Scientists have developed a computer method that may help improve understanding and treatment of Crohn’s disease.
The study, published in Genome Medicine, used artificial intelligence to examine genetic signatures of Crohn’s in 111 people. The method revealed previously undiscovered genes linked to the disease, and accurately predicted whether thousands of other people had the disease.
“Our method is not a clinical diagnosis tool, but it generates interesting observations that need to be followed up,” said senior author Yana Bromberg, an associate professor in the Department of Biochemistry and Microbiology at Rutgers University-New Brunswick. “Further experimental work could reveal the molecular reasons behind some forms of Crohn’s disease and, potentially, lead to better treatments of the disease.”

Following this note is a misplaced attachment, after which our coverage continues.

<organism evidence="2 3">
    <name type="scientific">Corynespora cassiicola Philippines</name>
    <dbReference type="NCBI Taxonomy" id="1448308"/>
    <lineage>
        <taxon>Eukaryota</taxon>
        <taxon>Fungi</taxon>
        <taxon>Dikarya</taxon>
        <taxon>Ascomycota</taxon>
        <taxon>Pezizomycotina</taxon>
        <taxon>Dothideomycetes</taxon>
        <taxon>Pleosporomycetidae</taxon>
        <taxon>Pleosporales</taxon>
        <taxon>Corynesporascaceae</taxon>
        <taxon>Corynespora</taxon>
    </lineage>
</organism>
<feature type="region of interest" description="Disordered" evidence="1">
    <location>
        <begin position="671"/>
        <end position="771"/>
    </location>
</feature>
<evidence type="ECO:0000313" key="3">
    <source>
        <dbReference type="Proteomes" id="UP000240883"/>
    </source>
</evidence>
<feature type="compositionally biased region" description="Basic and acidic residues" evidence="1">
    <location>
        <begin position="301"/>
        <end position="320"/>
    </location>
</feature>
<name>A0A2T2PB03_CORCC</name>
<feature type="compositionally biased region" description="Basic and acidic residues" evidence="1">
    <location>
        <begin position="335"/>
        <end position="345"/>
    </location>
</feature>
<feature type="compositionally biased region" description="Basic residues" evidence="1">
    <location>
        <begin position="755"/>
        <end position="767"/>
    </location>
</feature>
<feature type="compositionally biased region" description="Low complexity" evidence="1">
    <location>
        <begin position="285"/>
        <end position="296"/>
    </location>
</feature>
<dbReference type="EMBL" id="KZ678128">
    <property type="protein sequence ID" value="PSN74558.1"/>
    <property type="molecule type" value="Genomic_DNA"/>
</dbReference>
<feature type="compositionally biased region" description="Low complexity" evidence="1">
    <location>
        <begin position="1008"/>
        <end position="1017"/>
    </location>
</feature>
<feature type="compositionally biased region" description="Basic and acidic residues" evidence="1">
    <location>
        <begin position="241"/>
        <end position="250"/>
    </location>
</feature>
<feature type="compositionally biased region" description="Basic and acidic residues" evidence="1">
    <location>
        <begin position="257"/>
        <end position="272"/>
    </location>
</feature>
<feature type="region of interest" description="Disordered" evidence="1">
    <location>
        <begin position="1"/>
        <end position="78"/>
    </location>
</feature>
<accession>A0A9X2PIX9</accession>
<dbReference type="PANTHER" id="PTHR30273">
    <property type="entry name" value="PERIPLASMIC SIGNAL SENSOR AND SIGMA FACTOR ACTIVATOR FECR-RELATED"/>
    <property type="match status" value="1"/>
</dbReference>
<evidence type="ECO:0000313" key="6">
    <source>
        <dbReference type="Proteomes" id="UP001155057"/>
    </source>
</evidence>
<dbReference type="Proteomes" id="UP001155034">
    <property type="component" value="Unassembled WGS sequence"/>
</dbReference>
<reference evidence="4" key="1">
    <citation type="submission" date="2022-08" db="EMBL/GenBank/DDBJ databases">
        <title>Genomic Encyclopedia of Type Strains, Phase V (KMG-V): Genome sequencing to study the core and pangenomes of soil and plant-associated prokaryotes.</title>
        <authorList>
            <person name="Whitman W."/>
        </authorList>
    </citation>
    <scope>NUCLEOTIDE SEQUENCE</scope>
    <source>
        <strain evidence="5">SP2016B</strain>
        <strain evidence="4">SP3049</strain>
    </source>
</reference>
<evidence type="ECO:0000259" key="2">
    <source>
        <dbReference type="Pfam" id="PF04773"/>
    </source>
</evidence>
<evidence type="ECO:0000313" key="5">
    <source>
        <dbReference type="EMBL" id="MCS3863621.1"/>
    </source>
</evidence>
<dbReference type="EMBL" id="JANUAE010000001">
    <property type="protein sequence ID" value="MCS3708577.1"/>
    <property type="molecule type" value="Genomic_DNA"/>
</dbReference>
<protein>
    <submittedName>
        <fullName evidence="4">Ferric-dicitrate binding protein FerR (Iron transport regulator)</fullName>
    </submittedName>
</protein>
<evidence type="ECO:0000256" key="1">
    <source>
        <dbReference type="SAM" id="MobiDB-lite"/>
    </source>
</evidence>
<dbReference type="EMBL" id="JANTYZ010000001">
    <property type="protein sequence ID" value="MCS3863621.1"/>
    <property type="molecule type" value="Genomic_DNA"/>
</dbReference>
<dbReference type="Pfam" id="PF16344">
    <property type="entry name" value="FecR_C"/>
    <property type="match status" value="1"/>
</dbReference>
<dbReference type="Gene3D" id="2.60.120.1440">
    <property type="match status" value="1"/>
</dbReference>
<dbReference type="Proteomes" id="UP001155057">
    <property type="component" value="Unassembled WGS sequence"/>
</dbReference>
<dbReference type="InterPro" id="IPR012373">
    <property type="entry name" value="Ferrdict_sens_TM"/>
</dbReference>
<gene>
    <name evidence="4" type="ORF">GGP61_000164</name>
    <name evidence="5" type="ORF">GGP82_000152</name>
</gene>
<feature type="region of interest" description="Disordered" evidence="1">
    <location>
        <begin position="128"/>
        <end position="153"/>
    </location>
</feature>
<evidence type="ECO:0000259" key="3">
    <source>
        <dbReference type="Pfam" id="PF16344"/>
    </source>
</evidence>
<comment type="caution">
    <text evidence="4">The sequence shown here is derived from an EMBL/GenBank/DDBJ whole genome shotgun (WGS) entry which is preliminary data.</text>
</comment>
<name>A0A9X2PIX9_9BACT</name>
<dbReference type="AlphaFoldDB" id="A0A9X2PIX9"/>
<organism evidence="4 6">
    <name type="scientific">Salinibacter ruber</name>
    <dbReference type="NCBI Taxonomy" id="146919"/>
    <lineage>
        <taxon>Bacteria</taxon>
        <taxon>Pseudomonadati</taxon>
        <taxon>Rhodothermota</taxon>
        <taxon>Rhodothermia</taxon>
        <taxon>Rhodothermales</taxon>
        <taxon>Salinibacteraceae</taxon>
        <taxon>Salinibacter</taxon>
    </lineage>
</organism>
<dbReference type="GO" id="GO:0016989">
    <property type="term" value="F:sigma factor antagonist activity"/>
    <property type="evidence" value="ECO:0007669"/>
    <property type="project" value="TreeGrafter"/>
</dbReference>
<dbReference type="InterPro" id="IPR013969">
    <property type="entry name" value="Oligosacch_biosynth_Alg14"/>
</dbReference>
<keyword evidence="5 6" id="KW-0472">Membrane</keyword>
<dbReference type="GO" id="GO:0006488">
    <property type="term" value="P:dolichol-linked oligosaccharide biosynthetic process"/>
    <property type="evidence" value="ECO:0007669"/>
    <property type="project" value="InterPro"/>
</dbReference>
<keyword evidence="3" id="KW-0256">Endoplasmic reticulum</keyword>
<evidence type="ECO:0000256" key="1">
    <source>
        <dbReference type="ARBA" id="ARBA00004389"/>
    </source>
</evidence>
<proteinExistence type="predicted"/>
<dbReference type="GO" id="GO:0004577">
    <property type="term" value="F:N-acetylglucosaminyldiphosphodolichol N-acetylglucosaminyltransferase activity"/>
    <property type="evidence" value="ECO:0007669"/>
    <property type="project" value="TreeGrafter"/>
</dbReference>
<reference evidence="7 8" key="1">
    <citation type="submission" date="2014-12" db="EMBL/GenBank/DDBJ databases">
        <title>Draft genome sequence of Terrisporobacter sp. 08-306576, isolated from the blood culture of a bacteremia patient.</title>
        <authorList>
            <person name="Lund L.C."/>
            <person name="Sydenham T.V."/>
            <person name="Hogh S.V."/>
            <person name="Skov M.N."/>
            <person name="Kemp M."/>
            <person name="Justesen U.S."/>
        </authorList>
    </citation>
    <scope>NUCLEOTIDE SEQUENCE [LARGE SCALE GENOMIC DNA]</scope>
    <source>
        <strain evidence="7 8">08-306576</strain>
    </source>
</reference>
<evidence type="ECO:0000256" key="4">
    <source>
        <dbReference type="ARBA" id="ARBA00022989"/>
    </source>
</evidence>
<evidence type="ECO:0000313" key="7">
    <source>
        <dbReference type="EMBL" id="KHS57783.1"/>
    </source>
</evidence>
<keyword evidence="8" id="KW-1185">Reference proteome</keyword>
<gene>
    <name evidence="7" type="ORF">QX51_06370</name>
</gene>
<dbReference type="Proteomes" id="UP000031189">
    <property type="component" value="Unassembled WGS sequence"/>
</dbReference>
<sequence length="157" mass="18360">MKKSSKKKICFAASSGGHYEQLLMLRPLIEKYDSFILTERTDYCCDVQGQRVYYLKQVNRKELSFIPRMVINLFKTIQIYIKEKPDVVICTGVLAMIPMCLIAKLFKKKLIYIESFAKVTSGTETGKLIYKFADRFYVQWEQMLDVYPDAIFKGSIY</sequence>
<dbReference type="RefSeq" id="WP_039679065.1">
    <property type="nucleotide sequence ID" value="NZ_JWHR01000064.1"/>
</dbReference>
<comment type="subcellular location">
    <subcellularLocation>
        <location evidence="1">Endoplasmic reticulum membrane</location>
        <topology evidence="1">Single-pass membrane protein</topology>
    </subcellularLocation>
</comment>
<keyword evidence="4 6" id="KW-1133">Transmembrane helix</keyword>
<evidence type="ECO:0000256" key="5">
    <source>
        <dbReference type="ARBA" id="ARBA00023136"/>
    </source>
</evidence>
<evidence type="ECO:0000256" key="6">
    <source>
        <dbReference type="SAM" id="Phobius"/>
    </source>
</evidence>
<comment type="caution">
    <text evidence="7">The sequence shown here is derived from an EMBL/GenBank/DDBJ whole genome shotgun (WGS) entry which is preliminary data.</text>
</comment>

The scientists evaluated genetic variants in the 111 people, including 64 with Crohn’s disease, and used artificial intelligence techniques to pinpoint genes whose functions changed more in Crohn’s patients than in healthy people, and vice versa. While the model’s accuracy may improve by including more people, it could help reveal the origins of Crohn’s and improve early diagnosis and accuracy, the study says.
“We believe that we can use the knowledge gained from this study to similarly model other genetically linked diseases,” said Bromberg.